Remember when Google announced Google Home? Yeah, you probably don’t — it was back in May 2016 at the company’s annual developer event, Google I/O. Almost exactly one year ago.
I remember it distinctly, both because I was covering the event and because I was so excited by the product. An Amazon Echo-esque speaker/mic combination, powered by Google? That’s literally exactly what I wanted.
My only hesitation with buying the Echo — other than the whole “voluntarily buying an internet-connected listening device for my home” — was the lack of deep Google integration.
Google is my internet backbone. I use Google Contacts to move my contacts from phone to phone, I use Google Messenger for text messaging, Google Voice for work, Google Keep for notes. We use Google Calendar here at Business Insider for meetings, and I use it in my personal life as well — the same goes for Google Docs. I chat with colleagues from other publications throughout the day using Google Hangouts (sorry, boss!)
So when Google Home was announced, I was ready for it.
The product re-emerged five months later alongside Google’s new Pixel phone, packed with Google Assistant and ready to ship in November. I immediately plunked down $US140.45 (with tax — it costs $US129), and received a unit a few weeks later.
It had problems right from the start.
I downloaded the Home app to my Nexus 5X and expected a seamless experience. Not only was I using an Android phone, but I was using an Android phone made by Google. It’s not the new Pixel, but it came out in 2015 — not exactly eons ago.
What I encountered was a frustrating setup process that only worked when the app seemingly felt like working.
Over and over, the WiFi broke, rendering the device entirely useless. And if it’s not connected to your home WiFi network, you can’t do anything with Google Home — no Google requests, no music, nothing.
This happened repeatedly across two weeks. I have a standard home WiFi network, with a highly-rated dual-band Asus router and an Arris Surfboard modem (that I own/don’t rent from my ISP). I live in a small-ish Brooklyn apartment — the Home sits about 15 feet from my router. At any point, there are a maximum of six wireless devices in my home connected to the internet (and, more commonly, two or three). I even contacted Google’s press line for help (the company also sent me a review unit, which I experienced the same problems with) to no avail.
When Google Home did work, it’s worryingly limited.
- It couldn’t set reminders (“Sorry, create reminder is not yet supported.”)
- It couldn’t give directions or transit warnings (“Sorry, I can’t give directions for public transit yet.”)
- It seemingly has no idea that I have a personal or work calendar (“Sorry, I’m not sure how to help with that yet.”)
This is all stuff that Google Now does on my phone. In fact, Google Now is part of why I continue to use Android.
Every time it tells me something useful before I even realised I needed to know it — my boarding gate for tomorrow’s flight, for instance, and then if there’s traffic on the way to the airport — I marvel at its usefulness. Google Now is a strong argument for an entire phone OS.
Instead, Google Home is powered by a new AI assistant from Google called, “Google Assistant.” The sell point with Google Assistant is it can do conversation-like stuff. Ask it, “OK Google, how far is Mars from Earth?” and it gives you the answer. Then you can ask, “How about Pluto?”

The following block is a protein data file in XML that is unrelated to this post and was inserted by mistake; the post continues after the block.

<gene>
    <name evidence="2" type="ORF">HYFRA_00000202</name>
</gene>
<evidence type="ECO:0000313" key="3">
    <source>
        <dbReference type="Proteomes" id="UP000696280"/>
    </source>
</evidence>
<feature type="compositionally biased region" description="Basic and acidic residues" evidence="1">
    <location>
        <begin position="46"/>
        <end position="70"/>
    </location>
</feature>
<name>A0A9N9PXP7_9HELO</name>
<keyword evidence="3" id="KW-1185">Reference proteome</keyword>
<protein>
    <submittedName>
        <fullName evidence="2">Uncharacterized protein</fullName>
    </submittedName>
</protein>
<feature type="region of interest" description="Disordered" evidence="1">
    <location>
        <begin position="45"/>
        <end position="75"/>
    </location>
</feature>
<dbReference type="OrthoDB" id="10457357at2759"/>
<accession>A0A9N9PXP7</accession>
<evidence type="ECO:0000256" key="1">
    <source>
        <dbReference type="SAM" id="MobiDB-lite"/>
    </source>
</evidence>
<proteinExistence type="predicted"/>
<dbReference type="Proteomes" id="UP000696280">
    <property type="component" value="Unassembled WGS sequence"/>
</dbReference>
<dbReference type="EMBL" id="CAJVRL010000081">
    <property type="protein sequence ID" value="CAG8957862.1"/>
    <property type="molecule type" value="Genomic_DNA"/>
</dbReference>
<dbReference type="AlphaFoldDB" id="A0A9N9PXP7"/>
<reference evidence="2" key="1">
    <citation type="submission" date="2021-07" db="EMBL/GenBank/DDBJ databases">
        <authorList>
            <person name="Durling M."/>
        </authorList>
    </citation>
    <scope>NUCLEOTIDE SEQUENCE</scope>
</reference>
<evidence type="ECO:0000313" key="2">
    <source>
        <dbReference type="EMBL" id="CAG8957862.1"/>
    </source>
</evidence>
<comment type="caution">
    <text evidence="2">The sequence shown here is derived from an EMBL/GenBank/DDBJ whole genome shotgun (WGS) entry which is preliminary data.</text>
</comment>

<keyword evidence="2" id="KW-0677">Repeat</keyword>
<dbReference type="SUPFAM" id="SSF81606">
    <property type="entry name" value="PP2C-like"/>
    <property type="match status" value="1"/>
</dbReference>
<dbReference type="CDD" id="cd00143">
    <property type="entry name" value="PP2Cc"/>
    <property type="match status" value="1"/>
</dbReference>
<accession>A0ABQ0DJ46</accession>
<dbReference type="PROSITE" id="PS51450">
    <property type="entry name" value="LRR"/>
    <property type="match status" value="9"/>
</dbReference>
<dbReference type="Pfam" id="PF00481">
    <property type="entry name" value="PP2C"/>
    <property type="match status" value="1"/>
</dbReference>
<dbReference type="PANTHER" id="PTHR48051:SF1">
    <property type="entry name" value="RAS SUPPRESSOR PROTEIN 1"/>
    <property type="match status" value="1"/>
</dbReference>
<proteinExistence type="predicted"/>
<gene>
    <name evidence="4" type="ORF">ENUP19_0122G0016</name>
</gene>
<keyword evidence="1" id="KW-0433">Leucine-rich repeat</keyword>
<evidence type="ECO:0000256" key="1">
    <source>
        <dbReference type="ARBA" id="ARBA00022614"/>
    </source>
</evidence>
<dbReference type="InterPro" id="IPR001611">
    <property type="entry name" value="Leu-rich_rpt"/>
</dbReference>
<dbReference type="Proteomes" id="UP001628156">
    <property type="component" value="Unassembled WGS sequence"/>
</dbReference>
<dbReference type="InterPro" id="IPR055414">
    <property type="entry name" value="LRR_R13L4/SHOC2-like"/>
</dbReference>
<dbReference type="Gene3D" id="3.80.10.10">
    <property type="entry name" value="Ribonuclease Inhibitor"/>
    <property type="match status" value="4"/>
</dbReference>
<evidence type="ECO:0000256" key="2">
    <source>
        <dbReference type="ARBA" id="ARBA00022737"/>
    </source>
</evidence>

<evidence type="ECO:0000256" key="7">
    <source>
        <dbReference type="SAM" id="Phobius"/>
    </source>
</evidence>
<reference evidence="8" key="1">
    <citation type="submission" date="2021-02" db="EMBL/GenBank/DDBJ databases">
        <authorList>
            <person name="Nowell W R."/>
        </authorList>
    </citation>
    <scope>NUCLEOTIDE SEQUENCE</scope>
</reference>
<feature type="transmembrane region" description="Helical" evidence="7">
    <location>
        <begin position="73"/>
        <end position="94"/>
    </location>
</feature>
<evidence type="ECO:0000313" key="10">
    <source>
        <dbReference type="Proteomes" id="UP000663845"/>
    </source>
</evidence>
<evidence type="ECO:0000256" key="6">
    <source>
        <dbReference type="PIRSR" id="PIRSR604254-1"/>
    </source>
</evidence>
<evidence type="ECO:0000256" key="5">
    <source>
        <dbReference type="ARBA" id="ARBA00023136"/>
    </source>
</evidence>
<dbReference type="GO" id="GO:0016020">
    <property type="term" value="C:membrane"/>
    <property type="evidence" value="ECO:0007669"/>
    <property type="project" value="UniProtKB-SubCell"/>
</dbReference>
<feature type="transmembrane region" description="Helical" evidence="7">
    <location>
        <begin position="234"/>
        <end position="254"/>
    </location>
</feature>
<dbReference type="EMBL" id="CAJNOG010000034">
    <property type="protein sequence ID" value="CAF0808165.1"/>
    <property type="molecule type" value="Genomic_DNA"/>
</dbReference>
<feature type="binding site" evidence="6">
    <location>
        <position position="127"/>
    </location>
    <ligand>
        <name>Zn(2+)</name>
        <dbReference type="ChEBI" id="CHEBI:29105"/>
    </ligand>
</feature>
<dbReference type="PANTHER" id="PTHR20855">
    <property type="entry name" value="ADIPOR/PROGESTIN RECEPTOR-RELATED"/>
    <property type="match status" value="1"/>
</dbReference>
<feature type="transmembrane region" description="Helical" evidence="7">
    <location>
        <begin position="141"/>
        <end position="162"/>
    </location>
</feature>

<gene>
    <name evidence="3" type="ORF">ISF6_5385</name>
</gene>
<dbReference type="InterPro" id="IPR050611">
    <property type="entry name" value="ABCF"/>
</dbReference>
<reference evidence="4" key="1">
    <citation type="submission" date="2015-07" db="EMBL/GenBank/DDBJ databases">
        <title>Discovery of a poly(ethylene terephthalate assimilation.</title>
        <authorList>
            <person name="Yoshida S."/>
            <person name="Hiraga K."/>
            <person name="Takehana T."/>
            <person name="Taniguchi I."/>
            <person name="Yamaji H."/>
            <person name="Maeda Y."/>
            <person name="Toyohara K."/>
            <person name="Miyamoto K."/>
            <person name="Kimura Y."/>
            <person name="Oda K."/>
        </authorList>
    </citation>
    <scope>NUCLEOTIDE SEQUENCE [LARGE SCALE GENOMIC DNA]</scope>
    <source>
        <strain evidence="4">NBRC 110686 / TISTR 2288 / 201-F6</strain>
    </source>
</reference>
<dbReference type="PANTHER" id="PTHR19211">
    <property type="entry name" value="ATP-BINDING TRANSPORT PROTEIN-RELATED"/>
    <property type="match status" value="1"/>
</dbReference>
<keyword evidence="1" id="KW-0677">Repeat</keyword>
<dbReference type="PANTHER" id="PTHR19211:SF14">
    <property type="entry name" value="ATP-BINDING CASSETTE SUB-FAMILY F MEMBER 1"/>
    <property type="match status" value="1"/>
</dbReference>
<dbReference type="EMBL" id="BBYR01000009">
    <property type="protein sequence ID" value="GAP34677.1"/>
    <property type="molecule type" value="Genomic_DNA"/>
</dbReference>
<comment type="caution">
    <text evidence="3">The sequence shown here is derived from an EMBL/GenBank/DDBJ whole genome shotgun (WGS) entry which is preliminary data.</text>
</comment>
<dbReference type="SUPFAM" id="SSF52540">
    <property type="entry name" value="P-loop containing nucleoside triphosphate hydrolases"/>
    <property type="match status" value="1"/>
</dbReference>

Presumably, if all goes perfectly, Google Assistant will keep the conversation going with an answer, passively understanding all the context in between. But in reality, this is something I rarely use. I need Google Home to do stuff for me — set appointments in my calendar, warn me that my train is going to be late so I should leave earlier, tell me about that concert I might’ve forgotten about. I need it to do stuff that Google Now already does successfully — at bare minimum.
In this respect, it’s a terrible assistant.
The other thing it’s supposed to do — be a speaker — is just ok. I have a Sonos Play 3 speaker, which is really, really good. It’s loud, and has stunning bass depth considering how small it is. It’s also significantly more expensive than Google Home ($US299 compared to Home’s $US129). With that price comes a gigantic increase in quality — Home sounds tinny and cheap by comparison.
In the end, I returned my Google Home soon after buying it.
If I can’t trust it to consistently work, what’s the point? It was already a luxury purchase — a lark on a brand new type of technology — and ended up being one that I couldn’t justify spending $US140 on.
If I had stuck with Home, it’s possible I’d enjoy it much more nowadays. Google Home now supports multiple users, interacts with Google Calendar, and does other (necessary) stuff it didn’t do near launch. Still, I’m sceptical. There were major problems with Google Home even staying connected to my home internet, to say nothing of its inability to recognise my commands with consistency.
Maybe I’d like the Amazon Echo much more, and maybe I’ll give it a shot eventually, but in the meantime I’m going to wait for AI-facing consumer technology to improve dramatically. Perhaps Google has a big surprise for me this week at Google I/O 2017.
More from Ben Gilbert:
- Despite its early success, few people have heard of Nintendo’s new game console
- One tweet perfectly highlights the bizarre position Microsoft is in with ‘Minecraft’ (MSFT)
- The best breakfast sandwich in NYC is hidden in a popular tourist hotspot
- Forget the NES Classic Edition — this tiny $US40 game console plays every old Nintendo game
- The beloved ‘Mass Effect’ series is reportedly ‘on ice’ in the wake of the latest entry’s whiff
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